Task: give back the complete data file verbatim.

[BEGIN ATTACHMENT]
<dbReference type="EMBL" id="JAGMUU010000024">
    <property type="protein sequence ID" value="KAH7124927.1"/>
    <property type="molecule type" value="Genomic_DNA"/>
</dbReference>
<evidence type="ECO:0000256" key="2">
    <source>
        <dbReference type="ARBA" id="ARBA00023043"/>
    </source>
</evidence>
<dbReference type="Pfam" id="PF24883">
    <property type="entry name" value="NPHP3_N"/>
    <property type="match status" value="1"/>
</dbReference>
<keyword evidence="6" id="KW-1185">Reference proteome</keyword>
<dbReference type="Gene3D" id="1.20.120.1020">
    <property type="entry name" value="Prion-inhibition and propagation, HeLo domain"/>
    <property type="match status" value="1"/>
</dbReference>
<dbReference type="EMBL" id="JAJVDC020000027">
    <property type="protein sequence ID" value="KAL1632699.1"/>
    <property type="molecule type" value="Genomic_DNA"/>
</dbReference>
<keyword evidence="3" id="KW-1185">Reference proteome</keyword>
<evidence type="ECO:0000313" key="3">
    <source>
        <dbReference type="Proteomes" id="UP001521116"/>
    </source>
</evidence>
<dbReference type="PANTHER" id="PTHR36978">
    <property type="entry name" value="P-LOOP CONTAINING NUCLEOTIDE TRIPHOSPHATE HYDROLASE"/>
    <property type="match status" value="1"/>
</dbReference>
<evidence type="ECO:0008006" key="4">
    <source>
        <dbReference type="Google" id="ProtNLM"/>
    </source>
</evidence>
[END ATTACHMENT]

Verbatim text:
<dbReference type="EMBL" id="JAGMUU010000024">
    <property type="protein sequence ID" value="KAH7124927.1"/>
    <property type="molecule type" value="Genomic_DNA"/>
</dbReference>
<evidence type="ECO:0000256" key="2">
    <source>
        <dbReference type="ARBA" id="ARBA00023043"/>
    </source>
</evidence>
<dbReference type="Pfam" id="PF24883">
    <property type="entry name" value="NPHP3_N"/>
    <property type="match status" value="1"/>
</dbReference>
<keyword evidence="6" id="KW-1185">Reference proteome</keyword>
<dbReference type="Gene3D" id="1.20.120.1020">
    <property type="entry name" value="Prion-inhibition and propagation, HeLo domain"/>
    <property type="match status" value="1"/>
</dbReference>
<dbReference type="EMBL" id="JAJVDC020000027">
    <property type="protein sequence ID" value="KAL1632699.1"/>
    <property type="molecule type" value="Genomic_DNA"/>
</dbReference>
<keyword evidence="3" id="KW-1185">Reference proteome</keyword>
<evidence type="ECO:0000313" key="3">
    <source>
        <dbReference type="Proteomes" id="UP001521116"/>
    </source>
</evidence>
<dbReference type="PANTHER" id="PTHR36978">
    <property type="entry name" value="P-LOOP CONTAINING NUCLEOTIDE TRIPHOSPHATE HYDROLASE"/>
    <property type="match status" value="1"/>
</dbReference>
<evidence type="ECO:0008006" key="4">
    <source>
        <dbReference type="Google" id="ProtNLM"/>
    </source>
</evidence>